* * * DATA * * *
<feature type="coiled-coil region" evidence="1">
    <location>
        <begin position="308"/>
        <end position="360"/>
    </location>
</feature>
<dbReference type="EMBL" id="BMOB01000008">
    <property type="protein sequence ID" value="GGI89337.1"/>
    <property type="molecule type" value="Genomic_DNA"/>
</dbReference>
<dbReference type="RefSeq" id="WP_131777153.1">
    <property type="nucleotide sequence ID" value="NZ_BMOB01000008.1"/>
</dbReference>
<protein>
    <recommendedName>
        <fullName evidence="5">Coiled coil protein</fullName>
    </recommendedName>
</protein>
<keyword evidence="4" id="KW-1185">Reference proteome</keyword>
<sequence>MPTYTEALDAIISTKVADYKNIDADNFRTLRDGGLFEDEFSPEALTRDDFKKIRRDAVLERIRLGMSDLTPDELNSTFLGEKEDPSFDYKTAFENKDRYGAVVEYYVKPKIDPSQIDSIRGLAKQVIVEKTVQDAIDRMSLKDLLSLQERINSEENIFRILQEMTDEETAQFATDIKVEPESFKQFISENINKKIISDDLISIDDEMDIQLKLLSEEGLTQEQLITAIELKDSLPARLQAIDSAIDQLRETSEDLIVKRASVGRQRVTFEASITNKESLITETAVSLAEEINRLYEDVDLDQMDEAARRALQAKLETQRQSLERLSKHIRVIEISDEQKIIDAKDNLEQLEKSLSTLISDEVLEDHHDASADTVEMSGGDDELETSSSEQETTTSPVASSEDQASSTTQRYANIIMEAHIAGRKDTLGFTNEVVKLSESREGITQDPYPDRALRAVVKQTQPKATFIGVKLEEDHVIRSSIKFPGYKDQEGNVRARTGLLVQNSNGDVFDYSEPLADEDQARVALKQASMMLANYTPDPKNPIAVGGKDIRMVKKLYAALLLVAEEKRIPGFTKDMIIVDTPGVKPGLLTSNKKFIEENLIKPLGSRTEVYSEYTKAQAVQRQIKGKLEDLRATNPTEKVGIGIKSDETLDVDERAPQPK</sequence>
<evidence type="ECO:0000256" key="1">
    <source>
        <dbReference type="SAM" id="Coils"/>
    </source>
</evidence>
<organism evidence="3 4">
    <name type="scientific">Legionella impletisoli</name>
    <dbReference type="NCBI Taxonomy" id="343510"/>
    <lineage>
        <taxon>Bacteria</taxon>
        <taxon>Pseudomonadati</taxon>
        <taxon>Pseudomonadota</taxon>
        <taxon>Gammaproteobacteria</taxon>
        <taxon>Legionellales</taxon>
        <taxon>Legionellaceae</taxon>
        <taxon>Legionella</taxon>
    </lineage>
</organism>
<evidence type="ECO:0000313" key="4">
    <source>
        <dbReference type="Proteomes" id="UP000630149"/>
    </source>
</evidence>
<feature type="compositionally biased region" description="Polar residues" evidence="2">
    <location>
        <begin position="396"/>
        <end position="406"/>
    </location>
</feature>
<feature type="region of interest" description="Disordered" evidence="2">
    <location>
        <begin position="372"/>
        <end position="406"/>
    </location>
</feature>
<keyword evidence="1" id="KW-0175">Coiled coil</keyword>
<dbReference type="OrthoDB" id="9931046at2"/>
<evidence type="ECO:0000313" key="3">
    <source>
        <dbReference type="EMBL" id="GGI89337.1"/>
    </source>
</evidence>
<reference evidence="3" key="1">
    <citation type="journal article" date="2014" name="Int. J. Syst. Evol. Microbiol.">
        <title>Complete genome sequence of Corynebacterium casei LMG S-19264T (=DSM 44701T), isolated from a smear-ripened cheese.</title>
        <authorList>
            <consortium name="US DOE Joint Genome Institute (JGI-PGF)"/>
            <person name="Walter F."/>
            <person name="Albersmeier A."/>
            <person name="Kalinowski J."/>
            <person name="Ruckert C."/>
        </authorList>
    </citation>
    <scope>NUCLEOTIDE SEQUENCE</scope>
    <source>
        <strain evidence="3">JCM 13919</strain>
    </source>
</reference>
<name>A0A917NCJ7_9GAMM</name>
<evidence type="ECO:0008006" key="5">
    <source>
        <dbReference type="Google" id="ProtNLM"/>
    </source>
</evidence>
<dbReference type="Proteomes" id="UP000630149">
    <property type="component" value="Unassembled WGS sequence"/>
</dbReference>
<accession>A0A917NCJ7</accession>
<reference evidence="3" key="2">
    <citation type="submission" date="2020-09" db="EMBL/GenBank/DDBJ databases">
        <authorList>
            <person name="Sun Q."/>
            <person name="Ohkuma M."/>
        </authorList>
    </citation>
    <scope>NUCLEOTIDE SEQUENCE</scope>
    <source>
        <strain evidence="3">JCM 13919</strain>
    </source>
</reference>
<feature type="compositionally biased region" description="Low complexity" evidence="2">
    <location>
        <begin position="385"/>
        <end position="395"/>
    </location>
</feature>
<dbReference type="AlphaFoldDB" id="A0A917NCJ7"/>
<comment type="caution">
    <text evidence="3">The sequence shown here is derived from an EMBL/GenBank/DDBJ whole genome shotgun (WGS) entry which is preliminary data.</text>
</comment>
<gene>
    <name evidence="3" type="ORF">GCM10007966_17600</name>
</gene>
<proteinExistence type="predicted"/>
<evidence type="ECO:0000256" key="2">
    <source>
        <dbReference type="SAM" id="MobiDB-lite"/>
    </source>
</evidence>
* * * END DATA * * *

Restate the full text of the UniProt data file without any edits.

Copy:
<feature type="coiled-coil region" evidence="1">
    <location>
        <begin position="308"/>
        <end position="360"/>
    </location>
</feature>
<dbReference type="EMBL" id="BMOB01000008">
    <property type="protein sequence ID" value="GGI89337.1"/>
    <property type="molecule type" value="Genomic_DNA"/>
</dbReference>
<dbReference type="RefSeq" id="WP_131777153.1">
    <property type="nucleotide sequence ID" value="NZ_BMOB01000008.1"/>
</dbReference>
<protein>
    <recommendedName>
        <fullName evidence="5">Coiled coil protein</fullName>
    </recommendedName>
</protein>
<keyword evidence="4" id="KW-1185">Reference proteome</keyword>
<sequence>MPTYTEALDAIISTKVADYKNIDADNFRTLRDGGLFEDEFSPEALTRDDFKKIRRDAVLERIRLGMSDLTPDELNSTFLGEKEDPSFDYKTAFENKDRYGAVVEYYVKPKIDPSQIDSIRGLAKQVIVEKTVQDAIDRMSLKDLLSLQERINSEENIFRILQEMTDEETAQFATDIKVEPESFKQFISENINKKIISDDLISIDDEMDIQLKLLSEEGLTQEQLITAIELKDSLPARLQAIDSAIDQLRETSEDLIVKRASVGRQRVTFEASITNKESLITETAVSLAEEINRLYEDVDLDQMDEAARRALQAKLETQRQSLERLSKHIRVIEISDEQKIIDAKDNLEQLEKSLSTLISDEVLEDHHDASADTVEMSGGDDELETSSSEQETTTSPVASSEDQASSTTQRYANIIMEAHIAGRKDTLGFTNEVVKLSESREGITQDPYPDRALRAVVKQTQPKATFIGVKLEEDHVIRSSIKFPGYKDQEGNVRARTGLLVQNSNGDVFDYSEPLADEDQARVALKQASMMLANYTPDPKNPIAVGGKDIRMVKKLYAALLLVAEEKRIPGFTKDMIIVDTPGVKPGLLTSNKKFIEENLIKPLGSRTEVYSEYTKAQAVQRQIKGKLEDLRATNPTEKVGIGIKSDETLDVDERAPQPK</sequence>
<evidence type="ECO:0000256" key="1">
    <source>
        <dbReference type="SAM" id="Coils"/>
    </source>
</evidence>
<organism evidence="3 4">
    <name type="scientific">Legionella impletisoli</name>
    <dbReference type="NCBI Taxonomy" id="343510"/>
    <lineage>
        <taxon>Bacteria</taxon>
        <taxon>Pseudomonadati</taxon>
        <taxon>Pseudomonadota</taxon>
        <taxon>Gammaproteobacteria</taxon>
        <taxon>Legionellales</taxon>
        <taxon>Legionellaceae</taxon>
        <taxon>Legionella</taxon>
    </lineage>
</organism>
<evidence type="ECO:0000313" key="4">
    <source>
        <dbReference type="Proteomes" id="UP000630149"/>
    </source>
</evidence>
<feature type="compositionally biased region" description="Polar residues" evidence="2">
    <location>
        <begin position="396"/>
        <end position="406"/>
    </location>
</feature>
<feature type="region of interest" description="Disordered" evidence="2">
    <location>
        <begin position="372"/>
        <end position="406"/>
    </location>
</feature>
<keyword evidence="1" id="KW-0175">Coiled coil</keyword>
<dbReference type="OrthoDB" id="9931046at2"/>
<evidence type="ECO:0000313" key="3">
    <source>
        <dbReference type="EMBL" id="GGI89337.1"/>
    </source>
</evidence>
<reference evidence="3" key="1">
    <citation type="journal article" date="2014" name="Int. J. Syst. Evol. Microbiol.">
        <title>Complete genome sequence of Corynebacterium casei LMG S-19264T (=DSM 44701T), isolated from a smear-ripened cheese.</title>
        <authorList>
            <consortium name="US DOE Joint Genome Institute (JGI-PGF)"/>
            <person name="Walter F."/>
            <person name="Albersmeier A."/>
            <person name="Kalinowski J."/>
            <person name="Ruckert C."/>
        </authorList>
    </citation>
    <scope>NUCLEOTIDE SEQUENCE</scope>
    <source>
        <strain evidence="3">JCM 13919</strain>
    </source>
</reference>
<name>A0A917NCJ7_9GAMM</name>
<evidence type="ECO:0008006" key="5">
    <source>
        <dbReference type="Google" id="ProtNLM"/>
    </source>
</evidence>
<dbReference type="Proteomes" id="UP000630149">
    <property type="component" value="Unassembled WGS sequence"/>
</dbReference>
<accession>A0A917NCJ7</accession>
<reference evidence="3" key="2">
    <citation type="submission" date="2020-09" db="EMBL/GenBank/DDBJ databases">
        <authorList>
            <person name="Sun Q."/>
            <person name="Ohkuma M."/>
        </authorList>
    </citation>
    <scope>NUCLEOTIDE SEQUENCE</scope>
    <source>
        <strain evidence="3">JCM 13919</strain>
    </source>
</reference>
<feature type="compositionally biased region" description="Low complexity" evidence="2">
    <location>
        <begin position="385"/>
        <end position="395"/>
    </location>
</feature>
<dbReference type="AlphaFoldDB" id="A0A917NCJ7"/>
<comment type="caution">
    <text evidence="3">The sequence shown here is derived from an EMBL/GenBank/DDBJ whole genome shotgun (WGS) entry which is preliminary data.</text>
</comment>
<gene>
    <name evidence="3" type="ORF">GCM10007966_17600</name>
</gene>
<proteinExistence type="predicted"/>
<evidence type="ECO:0000256" key="2">
    <source>
        <dbReference type="SAM" id="MobiDB-lite"/>
    </source>
</evidence>